The PECVD process deposits thin films from a gas state (vapor) to a solid state on a substrate. PECVD deposition of silicon dioxide often requires organic silicons are as the feedstock. Within this family, the best known are hexamethyldisiloxane (HMDSO) and tetramethyldisiloxane (TMDSO).
HMDSO is an affordable, flexible reagent that is commercially available in a high purity, liquid form. The volatile, colorless liquid can be plasma-polymerized to create a variety of surface coatings that are safe for medical use. Depending on the composition of oxygen to HMDSO, the property of the surface can be hydrophobic or hydrophilic.
This flexibility makes HMDSO and other siloxanes the ideal choice for PECVD. By adjusting the parameters and other gasses added, chemists can tightly control the material to address a wide range of applications.
Protective barriers for medical devices
For the medical device industry, organic silicon use falls into the primary categories of protective barriers (antimicrobial, antifungal, anti-corrosion), as a primer between stainless steel and exotic metals and proprietary surface coatings, or to modify the surface to become hydrophobic or hydrophilic.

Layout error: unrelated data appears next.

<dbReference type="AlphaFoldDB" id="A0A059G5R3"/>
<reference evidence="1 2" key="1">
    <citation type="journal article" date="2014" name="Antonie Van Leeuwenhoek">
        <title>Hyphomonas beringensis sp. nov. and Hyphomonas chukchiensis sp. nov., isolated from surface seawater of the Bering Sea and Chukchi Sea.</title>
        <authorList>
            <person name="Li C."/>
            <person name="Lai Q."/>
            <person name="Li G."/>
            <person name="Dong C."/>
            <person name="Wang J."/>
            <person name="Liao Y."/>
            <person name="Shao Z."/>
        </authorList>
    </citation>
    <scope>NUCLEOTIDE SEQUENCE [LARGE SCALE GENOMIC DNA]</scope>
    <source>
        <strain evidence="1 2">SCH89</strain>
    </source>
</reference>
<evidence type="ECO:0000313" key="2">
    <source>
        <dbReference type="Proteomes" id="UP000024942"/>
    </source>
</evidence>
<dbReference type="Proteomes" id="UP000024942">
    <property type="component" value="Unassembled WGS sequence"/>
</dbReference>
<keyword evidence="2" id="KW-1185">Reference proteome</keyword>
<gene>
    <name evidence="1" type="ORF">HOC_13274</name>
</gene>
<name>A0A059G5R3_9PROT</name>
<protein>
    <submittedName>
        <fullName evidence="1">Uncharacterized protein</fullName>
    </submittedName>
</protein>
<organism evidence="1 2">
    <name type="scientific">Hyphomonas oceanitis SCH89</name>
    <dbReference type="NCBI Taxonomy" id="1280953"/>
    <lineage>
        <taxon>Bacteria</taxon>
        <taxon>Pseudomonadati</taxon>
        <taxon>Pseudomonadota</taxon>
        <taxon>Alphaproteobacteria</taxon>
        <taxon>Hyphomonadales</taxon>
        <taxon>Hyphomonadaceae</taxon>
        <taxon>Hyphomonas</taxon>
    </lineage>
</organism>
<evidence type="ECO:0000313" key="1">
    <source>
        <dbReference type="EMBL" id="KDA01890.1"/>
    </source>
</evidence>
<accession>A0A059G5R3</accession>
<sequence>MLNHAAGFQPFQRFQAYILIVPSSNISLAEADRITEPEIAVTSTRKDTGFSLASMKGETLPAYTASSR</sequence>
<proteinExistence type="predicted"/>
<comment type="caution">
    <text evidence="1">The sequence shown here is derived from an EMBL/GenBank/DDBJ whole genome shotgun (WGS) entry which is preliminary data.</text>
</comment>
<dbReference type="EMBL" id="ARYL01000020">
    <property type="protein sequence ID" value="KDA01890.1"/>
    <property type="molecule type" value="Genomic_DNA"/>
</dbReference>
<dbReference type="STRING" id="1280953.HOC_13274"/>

Adhering coatings to surfaces can be difficult with metallic substrates such as stainless steel or exotic alloys. Hexamethyldisiloxane (HMDSO) can be used as an intermediate layer to improve the adhesion between a coating and substrate.
For example, stainless steel guide wires are often coated to make them more lubricious to ease insertion. By applying a thin layer of silicon dioxide, the lubricious coating grafts nicely to a stainless surface.
Organic silicons also can be applied as a linking chemistry between other difficult-to-adhere-to surfaces such as ceramics and Polytetrafluoroethylene (PTFE Teflon). Drug delivery devices that use ceramic nozzles with micron-sized openings are coated with PTFE to prevent clogging. Depositing a 100nm to 150nm layer of HMDSO promotes the bond between the two substances.